2024 IRS Cost of Living Adjustments

by | Nov 30, 2023

The IRS has announced new contribution limits for Traditional IRAs, Roth IRAs, 401(k)s, and Simple IRAs for 2024, along with updated Standard Deduction amounts and Marginal Tax Brackets.

The IRS has released its 2024 cost of living adjustments, which include new contribution limits, deduction amounts, and income phaseouts for the 2024 calendar year. For those wanting to contribute more to their retirement plans or those simply wanting to map out their savings strategy for 2024, this is good news. The chart below shows the dollar limitations on benefits and contributions for 2024. Here are some of the highlights.

Contributions to IRAs for 2024

The contribution limit is increasing for IRAs and Roth IRAs in 2024, moving to $7,000 (up from the previous limit of $6,500 in 2023). For those 50 or older, the catch-up contribution remains at $1,000, allowing those in the catch-up range to contribute up to $8,000 toward their IRA or Roth IRA for 2024.

This limit is an aggregate limit between the two types of IRAs. For example, an individual tax filer cannot contribute $7,000 toward a Roth IRA and $7,000 to an IRA. They may only contribute a total of $7,000 across all IRAs. For married couples filing jointly, that contribution limit is doubled as each person may contribute up to the maximum amount.

One caveat to contributing to an IRA or Roth IRA is that you must have earned income to contribute. This can be a hiccup for some retirees who may want to contribute but do not have earned income. For married couples where one spouse has earned income and the other does not, they may still make contributions up to the limit for each individual’s IRA or Roth IRA as long as the earning spouse earns at least $14,000 (in 2024), or $16,000 when including the $1,000 catch-up for each.

In 2024, the IRA deductibility phaseout is also increasing. The phaseout for single filers is from $77,000-87,000, meaning individuals with an adjusted gross income over $87,000 may not deduct Traditional IRA contributions. For married couples, the new phaseout range is $123,00 – 143,000.

For Roth IRAs, individuals must have a modified adjusted gross income (MAGI) of less than $146,000 to make a full Roth IRA contribution. The income phaseout range for Roth IRA contributions in 2024 is $146,000 – 161,000 (MAGI) for single filers. Married couples filing jointly must make less than $230,000 (MAGI) to make full Roth IRA contributions for each individual. The income phaseout range for Roth IRA contributions in 2024 is $230,000 – $240,000 for married couples filing jointly.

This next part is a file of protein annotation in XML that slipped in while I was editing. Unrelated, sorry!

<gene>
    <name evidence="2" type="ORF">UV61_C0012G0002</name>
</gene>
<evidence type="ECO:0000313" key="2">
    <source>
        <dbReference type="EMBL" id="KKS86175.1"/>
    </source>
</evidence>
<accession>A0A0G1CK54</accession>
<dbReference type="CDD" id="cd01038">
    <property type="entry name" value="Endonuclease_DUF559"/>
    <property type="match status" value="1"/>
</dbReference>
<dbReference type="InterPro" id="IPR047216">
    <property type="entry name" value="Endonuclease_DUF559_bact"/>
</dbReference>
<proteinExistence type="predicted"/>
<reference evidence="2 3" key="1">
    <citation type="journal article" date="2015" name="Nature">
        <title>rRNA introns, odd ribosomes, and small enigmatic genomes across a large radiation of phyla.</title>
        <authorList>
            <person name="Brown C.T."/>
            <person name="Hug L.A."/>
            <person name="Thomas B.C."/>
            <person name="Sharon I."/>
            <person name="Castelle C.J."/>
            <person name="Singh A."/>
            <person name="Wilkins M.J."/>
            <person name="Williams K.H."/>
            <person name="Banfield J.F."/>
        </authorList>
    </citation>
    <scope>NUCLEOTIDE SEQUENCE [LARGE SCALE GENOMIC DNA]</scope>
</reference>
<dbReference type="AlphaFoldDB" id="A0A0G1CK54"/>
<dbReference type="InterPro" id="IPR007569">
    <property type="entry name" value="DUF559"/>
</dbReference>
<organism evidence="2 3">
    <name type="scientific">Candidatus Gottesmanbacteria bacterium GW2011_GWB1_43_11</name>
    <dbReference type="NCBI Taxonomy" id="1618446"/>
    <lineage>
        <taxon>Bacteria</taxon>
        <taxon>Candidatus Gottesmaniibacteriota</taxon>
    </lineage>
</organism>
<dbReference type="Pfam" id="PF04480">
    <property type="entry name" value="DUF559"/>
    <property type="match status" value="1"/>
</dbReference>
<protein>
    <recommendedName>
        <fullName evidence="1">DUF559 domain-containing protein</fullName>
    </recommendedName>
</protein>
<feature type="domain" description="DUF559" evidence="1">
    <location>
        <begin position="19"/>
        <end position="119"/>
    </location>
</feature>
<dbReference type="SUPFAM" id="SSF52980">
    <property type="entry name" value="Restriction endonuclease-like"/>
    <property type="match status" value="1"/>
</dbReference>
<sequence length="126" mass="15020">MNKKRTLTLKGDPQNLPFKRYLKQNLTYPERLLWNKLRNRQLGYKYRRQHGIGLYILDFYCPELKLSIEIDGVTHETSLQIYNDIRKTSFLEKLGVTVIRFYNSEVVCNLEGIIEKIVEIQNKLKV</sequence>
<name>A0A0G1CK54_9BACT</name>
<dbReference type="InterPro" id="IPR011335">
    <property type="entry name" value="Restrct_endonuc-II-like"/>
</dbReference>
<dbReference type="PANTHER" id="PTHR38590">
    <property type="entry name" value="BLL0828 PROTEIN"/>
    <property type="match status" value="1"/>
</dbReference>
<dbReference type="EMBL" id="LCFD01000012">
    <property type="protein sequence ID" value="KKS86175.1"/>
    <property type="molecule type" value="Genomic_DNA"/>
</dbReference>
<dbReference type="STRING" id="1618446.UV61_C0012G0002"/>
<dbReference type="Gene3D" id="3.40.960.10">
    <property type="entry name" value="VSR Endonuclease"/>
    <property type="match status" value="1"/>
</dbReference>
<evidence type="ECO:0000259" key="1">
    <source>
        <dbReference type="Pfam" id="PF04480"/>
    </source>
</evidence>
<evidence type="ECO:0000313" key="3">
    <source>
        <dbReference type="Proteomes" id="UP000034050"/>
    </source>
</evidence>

Contributions to Retirement Plans for 2024

The contribution limits for retirement plans are also going up in 2024, including for Simple IRAs and 401(k)s. The new 401(k) salary deferral limit is $23,000 for 2024, up from $22,500 in 2023. The catch-up contribution amount will remain at $7,500, allowing for total deferrals of $30,500 for individuals 50 and older.

Simple IRA deferral limits have increased for 2024, allowing up to $16,000 of deferrals, plus an additional $3,500 in catch-up contributions for those 50 and older.

2024 Standard Deduction and Marginal Tax Brackets

The individual standard deduction increased in 2024 to $14,600, up from $13,850 in 2023. For married couples, the 2024 standard deduction is $29,200, up from $27,700 in 2023. Senior citizens age 65 or older will receive an additional $1,950 deduction (single filers) or $1,550 per individual (married filers).

There are seven marginal tax brackets in 2024: 10 percent, 12 percent, 22 percent, 24 percent, 32 percent, 35 percent, and 37 percent. Each marginal bracket’s income range received an approximate 5.4% increase for 2024 vs. 2023 (see this link for a complete list of updated marginal income tax brackets for 2024 and for more information on 2024 cost of living adjustments). 

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Joe Allaria, CFP®

Joe Allaria, CFP®

Wealth Advisor | Partner

As featured in The Wall Street Journal, USAToday.com, CNBC.com, Nasdaq.com, and Yahoo Finance.

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